While the state fair is still in full swing, the 4-H experience for us is complete for the fair season. The journey began in January with the boys excitedly looking for pigs to show at both county and state fair. Last week, I mentioned three separate 4-H experiences that we were busy with for 4-H, livestock judging (which was completed last Wednesday), the swine project, and the one I didn’t mention which was vegetable gardening project -judged on Monday.
- Gratitude -The swine project filled the boy’s summer with joy. They thoroughly enjoy raising and showing pigs. Thank you to Country Girls Showpigs, the Donkers families and the Peterson families for their help and mentorship through this project area. It is through learning experiences from many that the boys are able to grow their knowledge and grow their inborn fondness for agriculture.
- Personal Growth – This year’s project really taught them a lot about swine nutrition and management especially with the challenges Mother Nature presented which were not ideal growing conditions since our 4-H pigs for the most part are raised outside. In addition, part of the project is livestock interviews depending on the situations written and/or in-person – so this means they were studying before the fairs.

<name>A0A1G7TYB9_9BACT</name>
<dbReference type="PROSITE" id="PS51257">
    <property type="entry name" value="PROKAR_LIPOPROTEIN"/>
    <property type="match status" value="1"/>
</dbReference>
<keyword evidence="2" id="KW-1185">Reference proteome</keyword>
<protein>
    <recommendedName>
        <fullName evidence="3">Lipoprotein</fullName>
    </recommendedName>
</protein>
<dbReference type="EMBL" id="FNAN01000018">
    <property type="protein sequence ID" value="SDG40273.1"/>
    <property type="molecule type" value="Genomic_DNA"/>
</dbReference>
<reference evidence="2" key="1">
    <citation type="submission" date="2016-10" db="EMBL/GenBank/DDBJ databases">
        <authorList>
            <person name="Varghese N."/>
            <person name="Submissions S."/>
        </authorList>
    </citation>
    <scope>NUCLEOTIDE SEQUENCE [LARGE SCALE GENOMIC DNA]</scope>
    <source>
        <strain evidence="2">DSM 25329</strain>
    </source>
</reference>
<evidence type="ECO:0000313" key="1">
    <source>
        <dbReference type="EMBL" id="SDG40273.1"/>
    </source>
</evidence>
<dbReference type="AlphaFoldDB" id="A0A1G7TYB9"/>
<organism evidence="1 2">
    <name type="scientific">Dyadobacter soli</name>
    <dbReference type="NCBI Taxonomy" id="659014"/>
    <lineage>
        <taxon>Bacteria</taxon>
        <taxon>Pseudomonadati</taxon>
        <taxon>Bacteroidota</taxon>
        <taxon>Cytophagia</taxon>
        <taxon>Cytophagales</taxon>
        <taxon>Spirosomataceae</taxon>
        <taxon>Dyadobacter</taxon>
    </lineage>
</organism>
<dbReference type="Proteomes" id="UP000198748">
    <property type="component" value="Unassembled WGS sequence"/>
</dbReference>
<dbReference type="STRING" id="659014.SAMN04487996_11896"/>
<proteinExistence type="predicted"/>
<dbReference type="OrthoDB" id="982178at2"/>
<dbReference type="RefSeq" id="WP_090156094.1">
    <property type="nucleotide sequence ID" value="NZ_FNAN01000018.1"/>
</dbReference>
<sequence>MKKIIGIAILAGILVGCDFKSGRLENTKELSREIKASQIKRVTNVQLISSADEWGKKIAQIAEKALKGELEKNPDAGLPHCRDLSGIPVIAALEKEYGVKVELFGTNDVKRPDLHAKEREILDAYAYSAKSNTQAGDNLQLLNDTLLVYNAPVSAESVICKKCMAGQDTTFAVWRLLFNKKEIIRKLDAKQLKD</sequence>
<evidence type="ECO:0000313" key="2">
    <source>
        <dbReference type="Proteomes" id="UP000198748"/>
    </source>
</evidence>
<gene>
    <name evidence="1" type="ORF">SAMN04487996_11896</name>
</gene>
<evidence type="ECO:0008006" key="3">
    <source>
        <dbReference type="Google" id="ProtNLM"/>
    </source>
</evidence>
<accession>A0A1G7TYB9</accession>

- Courage – While 4-H is a great place to grow and learn. Sometimes people say hurtful things about your project. I am proud of Keith for keeping his head high and forging through difficult situations and steering his own growth and not allowing others to stand in his way.
- Learning – One of the most unique aspects of showing livestock is the amount of time spent working with the animal. There is no one else that goes through the experiences with you as a 4-Her other than your animal. I am grateful, I too went through these experiences so I fully understand how attached you become to them. Think about it, the animals are great listeners, never talk back, rarely have a disagreement and become close friends. In the end, you learn more deeply the cycle of life and the full respect you have for the animal as they provide meat and the same animal provides many byproducts. We honor and respect animals in agriculture like the Native Americans honored the buffalo – using everything we can not wanting to waste anything.